March 14 – April 15
stArt’s annual 5&Under program invites Wake Forest alumni who have graduated within the last five years to engage with current students about their transition after graduation into art-connected careers.
This year stArt is pleased to welcome back Jay Buchanan (’17) and Ann Thúy Nguyễn (’17).
On Thursday, March 17th, at 11:30am in Scales 103, we will be having an “Office Hours” Meet & Greet with Jay and Ann, providing students an intimate opportunity to speak to our our visiting alums. Later that evening at 5pm in the Hanes Gallery, both Jay and Ann will give brief talks about their experiences post-Wake, followed by a reception at stArt gallery at 6:30pm in the presence of the exhibition, The Grid in Millenial Vision, curated by Jay Buchanan with selections from the WFU John P. Anderson Student Art Collection.
The John P. Anderson Collection of Student Art offers an art history of Wake Forest by its students. Anderson Collection objects “live” all over campus, and stArt exhibits new accessions every fall. The Anderson Collection saw more curatorial action in 2019. Student curators Livi Andreini (’20) and Sophie Heldt (’20) put together no-shows at stArt.rv to expose viewers to Anderson Collection works that pose display challenges in available campus spaces. stArt@10 followed, with past stArt Gallery Managers selecting works that marked their time with the gallery for a two-sited exhibition in both stArt.rv and stArt.dt.
When I was asked to put together an exhibition for 5&Under from the Anderson Collection, I got excited to probe the history that lives in the Anderson Collection. I set out to examine how student artists of my “generation” make sense of the world through art as college students. Given the diversity of the Anderson Collection, this approach got unwieldy. Grasping for a framework, I reflected on the concepts that most fascinated me as an undergraduate.
My obsession with grids emerged in Dr. Lisa Ashe’s “Art since 1945,” a survey of modern and contemporary art I took in Fall 2016. In her class we learned about abstraction, expansion, repetition, and standardization as key attributes of global modernism. We read Rosalind Krauss’s “Grids” (1979) and looked at Warhol’s soup cans. My taste immediately favored the order and seeming simplicity of the grid, even as I raise a skeptical eyebrow at some artists’ supposition that the grid (and geometric abstraction more broadly) might depopulate their art of political realities and demonstrate the “autonomy” of the art object.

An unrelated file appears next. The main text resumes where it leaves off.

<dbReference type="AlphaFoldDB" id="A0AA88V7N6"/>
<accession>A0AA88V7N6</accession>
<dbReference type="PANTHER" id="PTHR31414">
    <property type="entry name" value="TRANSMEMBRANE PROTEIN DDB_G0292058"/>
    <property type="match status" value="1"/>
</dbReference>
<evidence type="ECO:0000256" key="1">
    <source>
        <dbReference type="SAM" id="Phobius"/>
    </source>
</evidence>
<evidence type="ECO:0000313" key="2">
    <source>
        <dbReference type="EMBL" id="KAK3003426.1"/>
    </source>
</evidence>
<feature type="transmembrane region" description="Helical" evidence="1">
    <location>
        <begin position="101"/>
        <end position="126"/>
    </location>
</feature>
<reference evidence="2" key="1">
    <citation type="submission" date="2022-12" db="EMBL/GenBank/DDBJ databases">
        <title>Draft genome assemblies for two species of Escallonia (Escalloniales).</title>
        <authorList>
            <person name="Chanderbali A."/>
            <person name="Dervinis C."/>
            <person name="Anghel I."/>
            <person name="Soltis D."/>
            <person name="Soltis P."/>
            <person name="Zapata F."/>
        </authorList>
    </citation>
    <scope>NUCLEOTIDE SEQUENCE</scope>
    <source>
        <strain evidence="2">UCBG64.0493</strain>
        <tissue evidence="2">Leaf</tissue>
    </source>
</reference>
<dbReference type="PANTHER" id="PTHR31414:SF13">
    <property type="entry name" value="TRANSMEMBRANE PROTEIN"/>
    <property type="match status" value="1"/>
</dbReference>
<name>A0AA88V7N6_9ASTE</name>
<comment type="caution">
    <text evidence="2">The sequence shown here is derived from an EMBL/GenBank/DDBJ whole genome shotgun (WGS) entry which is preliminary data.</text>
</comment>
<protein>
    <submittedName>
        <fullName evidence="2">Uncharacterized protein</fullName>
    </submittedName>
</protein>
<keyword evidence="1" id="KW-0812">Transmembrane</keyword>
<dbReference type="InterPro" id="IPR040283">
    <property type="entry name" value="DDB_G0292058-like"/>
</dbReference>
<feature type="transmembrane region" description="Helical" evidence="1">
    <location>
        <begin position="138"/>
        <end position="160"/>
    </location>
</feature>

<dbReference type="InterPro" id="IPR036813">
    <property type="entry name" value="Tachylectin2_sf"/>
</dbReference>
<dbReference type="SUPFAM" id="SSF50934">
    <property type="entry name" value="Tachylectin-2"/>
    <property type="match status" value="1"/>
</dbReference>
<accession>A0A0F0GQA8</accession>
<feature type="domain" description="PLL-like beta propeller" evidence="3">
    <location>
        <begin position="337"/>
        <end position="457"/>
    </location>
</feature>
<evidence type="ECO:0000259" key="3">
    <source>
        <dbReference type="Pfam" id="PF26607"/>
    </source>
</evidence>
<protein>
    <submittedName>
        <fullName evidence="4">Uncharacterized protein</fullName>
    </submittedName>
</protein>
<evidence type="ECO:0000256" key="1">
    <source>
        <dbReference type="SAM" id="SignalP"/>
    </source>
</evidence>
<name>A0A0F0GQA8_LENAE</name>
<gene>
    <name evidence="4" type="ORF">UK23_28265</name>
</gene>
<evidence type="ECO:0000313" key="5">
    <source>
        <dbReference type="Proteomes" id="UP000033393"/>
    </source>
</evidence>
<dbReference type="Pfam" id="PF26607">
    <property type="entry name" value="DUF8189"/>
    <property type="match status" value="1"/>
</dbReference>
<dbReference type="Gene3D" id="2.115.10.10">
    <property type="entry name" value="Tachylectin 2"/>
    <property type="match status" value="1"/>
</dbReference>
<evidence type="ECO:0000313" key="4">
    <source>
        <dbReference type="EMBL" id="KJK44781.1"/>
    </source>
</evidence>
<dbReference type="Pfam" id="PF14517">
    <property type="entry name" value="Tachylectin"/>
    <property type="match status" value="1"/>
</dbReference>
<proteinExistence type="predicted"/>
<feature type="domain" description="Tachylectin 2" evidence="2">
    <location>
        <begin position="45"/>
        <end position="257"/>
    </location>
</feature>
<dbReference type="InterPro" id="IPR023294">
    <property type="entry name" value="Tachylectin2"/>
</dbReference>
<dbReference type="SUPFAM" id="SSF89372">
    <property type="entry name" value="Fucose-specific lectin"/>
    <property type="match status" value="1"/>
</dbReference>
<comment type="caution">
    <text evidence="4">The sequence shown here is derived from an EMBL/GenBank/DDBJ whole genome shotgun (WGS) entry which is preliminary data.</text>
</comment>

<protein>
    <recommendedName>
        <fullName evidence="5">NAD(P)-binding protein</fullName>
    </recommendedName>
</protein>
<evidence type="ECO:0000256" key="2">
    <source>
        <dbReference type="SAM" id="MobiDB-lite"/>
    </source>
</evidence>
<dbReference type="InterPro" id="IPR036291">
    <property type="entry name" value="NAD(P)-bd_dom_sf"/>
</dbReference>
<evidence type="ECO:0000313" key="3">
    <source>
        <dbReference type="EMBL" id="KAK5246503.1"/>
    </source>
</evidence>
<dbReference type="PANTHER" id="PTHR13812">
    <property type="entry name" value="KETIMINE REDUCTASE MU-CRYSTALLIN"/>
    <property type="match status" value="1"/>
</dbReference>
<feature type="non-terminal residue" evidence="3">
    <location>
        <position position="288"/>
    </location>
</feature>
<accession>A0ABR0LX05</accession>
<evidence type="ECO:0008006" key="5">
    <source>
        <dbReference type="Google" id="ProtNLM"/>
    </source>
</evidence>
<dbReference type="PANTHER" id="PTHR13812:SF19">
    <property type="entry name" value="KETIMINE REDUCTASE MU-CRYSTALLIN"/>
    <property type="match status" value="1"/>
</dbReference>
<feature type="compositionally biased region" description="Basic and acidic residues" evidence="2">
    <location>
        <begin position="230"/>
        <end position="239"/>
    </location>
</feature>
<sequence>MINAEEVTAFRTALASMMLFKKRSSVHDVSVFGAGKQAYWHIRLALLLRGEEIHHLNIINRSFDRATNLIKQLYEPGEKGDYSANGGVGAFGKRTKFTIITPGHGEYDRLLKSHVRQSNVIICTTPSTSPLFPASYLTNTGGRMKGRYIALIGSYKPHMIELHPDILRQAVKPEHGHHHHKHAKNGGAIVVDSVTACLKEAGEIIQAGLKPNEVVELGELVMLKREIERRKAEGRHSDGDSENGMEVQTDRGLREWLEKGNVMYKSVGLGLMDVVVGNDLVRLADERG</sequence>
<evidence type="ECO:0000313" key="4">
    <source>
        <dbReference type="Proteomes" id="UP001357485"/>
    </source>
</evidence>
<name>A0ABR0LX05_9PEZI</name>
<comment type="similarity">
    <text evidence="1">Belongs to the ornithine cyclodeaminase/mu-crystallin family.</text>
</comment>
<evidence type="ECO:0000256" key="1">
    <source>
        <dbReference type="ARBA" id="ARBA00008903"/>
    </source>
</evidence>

Later that fall I directed a production of Patrick Marber’s Closer, an “in-yer-face” play about intimacy and sexual politics. The grid informed the production’s rectilinear design and staging. Caroline LeDuc (’19) performed in the role of Alice. Her Exercise (Spinal Grid) (2019) appears in this exhibition, and traces LeDuc’s incorporation of the View Points, a theatrical method we used in rehearsal, in her painting and installation practice. Several View Points exercises call on the grid to strategically limit the “movement vocabulary” of theater practitioners and “liberate” their physicality.
Many people come into consciousness about the systems that structure social existence in college. In 2016 I became conscious of the grid everywhere. Grids make written language possible. Grids facilitate graphing, powering mathematic and scientific inquiry. Grids offer foundations to design, structuring thought for architects, accountants, and industrialists alike. Textiles rely upon gridded structure. Screens comprise grids at the pixelate scale; cities, with variation, at civic scale. Power and transit systems operating at the infrastructural scale aren’t colloquially known as “grids” for nothing. The news grid structures the flow of information across communications networks. Grids make maps, which take center stage in selections by Katherine Robinson (‘09) and Marcus Keely (‘10). Grids facilitate play and games; they also plot electoral districts, and the hierarchies of many institutions that shape daily experience. The recurrence of the grid in the history of representation readily crosses lines of culture and medium.
The selections in The Grid in Millennial Vision mark student artists’ use of the grid in the process of making sense. The works mark accessions to the Anderson Collection from 2001 to present, spotlighting the grid as it manifests in the personal and artistic development of “millennials” (if such generational categories exist). Some selections place the grid in conversation with the construction of identity; untitled work by freelancer and 5&Under featured Studio Art alumna Ann Thúy Nguyễn (‘17), for instance, engages the grid as an instrument of bias as in the history of Kodak color film. In works by 18 artists, the grid refracts the geometries of urban life, supports and scrutinizes surveillance regimes, challenges cultures of body shame, and leans headlong into abstraction. The Grid in Millennial Vision includes works by Kayla Amador (’19), Mitchell Anderson (’07), William L. Brown, Erin Cassidy (‘12), Minori Egashira (’14), Max Gordon (’18), Keonna Hendrick (‘05), Bentrice Jusu (’13), Marcus Keely (’10), Zach Klein (‘04), Caroline LeDuc (’19), Iris Liu (‘22), Ann Thúy Nguyễn (’17), David Reidel, Katherine Robinson (’09), Brandon Rus (‘14), Megan Scheminske (’04), and Robyn Washington (‘03).